Under the Bill, an “Employer” is defined as “any person who does business in the City of Philadelphia through employees or who employs one or more employees exclusive of parents, spouse, Life Partner or children, including any public agency or authority; any agency, authority or other instrumentality of the Commonwealth; and the City, its departments, boards and commissions.” It’s certainly important to note that in order to be deemed an “Employer”, one only needs to employ one person and the definition is broad enough to include those who do business in the City of Philadelphia even if they’re not headquartered there.
The Bill certainly has teeth, including an anti-retaliation provision which precludes employers from taking any sort of retaliatory action against a prospective employee for refusing to offer wage history information. Under this new piece of legislation, employers will be prohibited from inquiring about a prospective employee’s past earnings and basing employment or interviewing decisions on an employee’s disclosure of wage history.
There are, of course, certain scenarios where a potential employee would want to disclose their wage history in efforts to entice a higher offer from a potential employer. Bill No. 160840 does have an exception for such a scenario which permits a potential employee to knowingly and willingly disclose their wage history. In such a scenario, this information may be relied upon by an employer in making an offer.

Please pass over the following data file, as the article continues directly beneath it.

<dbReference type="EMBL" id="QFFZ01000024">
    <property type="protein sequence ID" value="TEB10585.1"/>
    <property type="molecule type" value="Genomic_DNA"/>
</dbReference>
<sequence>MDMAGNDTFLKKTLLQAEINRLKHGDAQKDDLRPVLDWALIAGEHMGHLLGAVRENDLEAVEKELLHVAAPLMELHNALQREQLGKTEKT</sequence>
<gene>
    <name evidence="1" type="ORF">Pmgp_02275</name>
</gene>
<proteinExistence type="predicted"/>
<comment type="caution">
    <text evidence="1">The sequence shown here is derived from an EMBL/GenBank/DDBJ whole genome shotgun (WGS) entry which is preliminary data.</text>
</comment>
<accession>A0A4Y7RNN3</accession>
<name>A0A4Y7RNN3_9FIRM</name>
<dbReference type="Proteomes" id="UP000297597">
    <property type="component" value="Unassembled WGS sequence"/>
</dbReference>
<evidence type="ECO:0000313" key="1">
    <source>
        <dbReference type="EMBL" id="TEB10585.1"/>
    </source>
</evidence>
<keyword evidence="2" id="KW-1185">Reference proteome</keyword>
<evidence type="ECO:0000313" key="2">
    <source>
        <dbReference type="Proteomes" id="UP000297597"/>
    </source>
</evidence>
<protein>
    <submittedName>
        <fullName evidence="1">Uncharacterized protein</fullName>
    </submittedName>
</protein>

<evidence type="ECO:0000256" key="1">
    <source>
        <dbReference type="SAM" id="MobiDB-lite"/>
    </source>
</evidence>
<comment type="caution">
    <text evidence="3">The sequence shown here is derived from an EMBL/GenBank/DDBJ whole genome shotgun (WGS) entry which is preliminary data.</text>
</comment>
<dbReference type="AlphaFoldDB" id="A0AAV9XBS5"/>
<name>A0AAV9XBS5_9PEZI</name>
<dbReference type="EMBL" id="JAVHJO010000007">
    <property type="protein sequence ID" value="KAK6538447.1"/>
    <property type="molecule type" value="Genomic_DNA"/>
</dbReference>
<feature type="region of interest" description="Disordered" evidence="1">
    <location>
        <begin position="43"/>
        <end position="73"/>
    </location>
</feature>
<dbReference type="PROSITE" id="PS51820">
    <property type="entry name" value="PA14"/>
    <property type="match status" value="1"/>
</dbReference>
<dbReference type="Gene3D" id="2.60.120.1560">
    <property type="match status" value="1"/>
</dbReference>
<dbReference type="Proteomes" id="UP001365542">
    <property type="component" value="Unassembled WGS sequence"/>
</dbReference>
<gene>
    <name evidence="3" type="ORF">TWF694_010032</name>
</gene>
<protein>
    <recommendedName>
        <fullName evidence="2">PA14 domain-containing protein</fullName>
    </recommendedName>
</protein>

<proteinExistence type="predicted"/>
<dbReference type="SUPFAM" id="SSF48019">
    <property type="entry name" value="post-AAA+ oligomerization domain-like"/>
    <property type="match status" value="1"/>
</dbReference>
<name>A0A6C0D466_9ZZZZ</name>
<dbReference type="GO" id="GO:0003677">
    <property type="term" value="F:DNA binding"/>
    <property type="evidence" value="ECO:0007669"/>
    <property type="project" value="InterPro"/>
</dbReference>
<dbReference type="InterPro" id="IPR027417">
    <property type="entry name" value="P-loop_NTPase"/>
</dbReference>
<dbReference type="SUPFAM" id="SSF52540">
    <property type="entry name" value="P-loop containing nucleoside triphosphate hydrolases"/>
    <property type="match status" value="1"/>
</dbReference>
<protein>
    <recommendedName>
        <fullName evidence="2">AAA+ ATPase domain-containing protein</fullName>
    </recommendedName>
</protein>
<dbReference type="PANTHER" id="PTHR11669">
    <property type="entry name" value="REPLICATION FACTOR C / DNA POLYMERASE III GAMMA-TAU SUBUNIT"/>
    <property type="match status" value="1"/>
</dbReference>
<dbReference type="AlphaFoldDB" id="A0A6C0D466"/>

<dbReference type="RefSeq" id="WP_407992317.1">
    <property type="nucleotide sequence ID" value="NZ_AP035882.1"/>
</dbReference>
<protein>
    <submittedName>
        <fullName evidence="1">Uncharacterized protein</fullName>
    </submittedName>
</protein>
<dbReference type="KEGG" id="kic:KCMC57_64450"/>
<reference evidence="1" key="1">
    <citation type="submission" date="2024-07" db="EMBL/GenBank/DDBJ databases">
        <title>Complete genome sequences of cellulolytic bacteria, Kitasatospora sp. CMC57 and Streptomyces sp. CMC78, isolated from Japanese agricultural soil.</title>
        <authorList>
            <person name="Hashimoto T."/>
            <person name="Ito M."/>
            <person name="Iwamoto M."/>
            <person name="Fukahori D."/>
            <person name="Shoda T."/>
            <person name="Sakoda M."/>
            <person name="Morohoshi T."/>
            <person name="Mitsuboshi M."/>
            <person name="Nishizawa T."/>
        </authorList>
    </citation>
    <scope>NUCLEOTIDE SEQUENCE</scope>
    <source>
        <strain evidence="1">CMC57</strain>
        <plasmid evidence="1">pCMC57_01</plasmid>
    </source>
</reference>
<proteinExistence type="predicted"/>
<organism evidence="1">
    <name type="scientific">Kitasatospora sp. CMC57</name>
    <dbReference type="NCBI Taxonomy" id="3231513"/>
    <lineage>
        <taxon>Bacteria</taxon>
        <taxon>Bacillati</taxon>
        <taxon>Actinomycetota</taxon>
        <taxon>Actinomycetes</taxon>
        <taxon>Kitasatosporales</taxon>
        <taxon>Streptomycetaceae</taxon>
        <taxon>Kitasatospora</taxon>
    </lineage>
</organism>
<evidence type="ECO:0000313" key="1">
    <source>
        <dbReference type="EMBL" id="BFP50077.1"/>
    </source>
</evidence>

The Bill will take effect 120 days from Philadelphia Mayor Jim Kenney’s signing it into law. Assuming this Bill is indeed signed by Mayor Kenney, with all signs indicating that this is the likely outcome, employers in the City of Philadelphia covered by this legislation would be wise to remove questions on their application forms which inquire into an applicant’s current or past wage information and to train their hiring or HR Department to avoid questions which could be viewed as attempting to uncover past salary information of a potential employee.
It is worth noting that the Philadelphia Chamber of Commerce has strongly voiced their opposition to this legislation.
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